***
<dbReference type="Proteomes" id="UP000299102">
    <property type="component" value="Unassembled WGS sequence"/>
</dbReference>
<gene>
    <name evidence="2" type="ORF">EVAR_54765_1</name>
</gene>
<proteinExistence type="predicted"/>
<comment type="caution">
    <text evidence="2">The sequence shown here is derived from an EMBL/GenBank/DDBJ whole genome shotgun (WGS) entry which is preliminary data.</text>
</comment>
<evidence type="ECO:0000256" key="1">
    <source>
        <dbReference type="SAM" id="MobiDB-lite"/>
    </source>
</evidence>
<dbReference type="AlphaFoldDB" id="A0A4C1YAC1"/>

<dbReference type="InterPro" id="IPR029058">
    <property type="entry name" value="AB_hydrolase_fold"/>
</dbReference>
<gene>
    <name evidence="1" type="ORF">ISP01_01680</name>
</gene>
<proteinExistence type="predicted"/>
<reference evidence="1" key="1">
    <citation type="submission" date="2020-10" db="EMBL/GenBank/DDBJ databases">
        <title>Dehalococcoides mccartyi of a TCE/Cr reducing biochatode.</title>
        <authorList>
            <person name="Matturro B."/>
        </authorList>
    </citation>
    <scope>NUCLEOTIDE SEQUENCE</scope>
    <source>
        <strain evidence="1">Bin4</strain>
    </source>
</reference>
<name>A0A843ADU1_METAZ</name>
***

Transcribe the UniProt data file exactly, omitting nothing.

<dbReference type="Proteomes" id="UP000299102">
    <property type="component" value="Unassembled WGS sequence"/>
</dbReference>
<gene>
    <name evidence="2" type="ORF">EVAR_54765_1</name>
</gene>
<proteinExistence type="predicted"/>
<comment type="caution">
    <text evidence="2">The sequence shown here is derived from an EMBL/GenBank/DDBJ whole genome shotgun (WGS) entry which is preliminary data.</text>
</comment>
<evidence type="ECO:0000256" key="1">
    <source>
        <dbReference type="SAM" id="MobiDB-lite"/>
    </source>
</evidence>
<dbReference type="AlphaFoldDB" id="A0A4C1YAC1"/>

<dbReference type="InterPro" id="IPR029058">
    <property type="entry name" value="AB_hydrolase_fold"/>
</dbReference>
<gene>
    <name evidence="1" type="ORF">ISP01_01680</name>
</gene>
<proteinExistence type="predicted"/>
<reference evidence="1" key="1">
    <citation type="submission" date="2020-10" db="EMBL/GenBank/DDBJ databases">
        <title>Dehalococcoides mccartyi of a TCE/Cr reducing biochatode.</title>
        <authorList>
            <person name="Matturro B."/>
        </authorList>
    </citation>
    <scope>NUCLEOTIDE SEQUENCE</scope>
    <source>
        <strain evidence="1">Bin4</strain>
    </source>
</reference>
<name>A0A843ADU1_METAZ</name>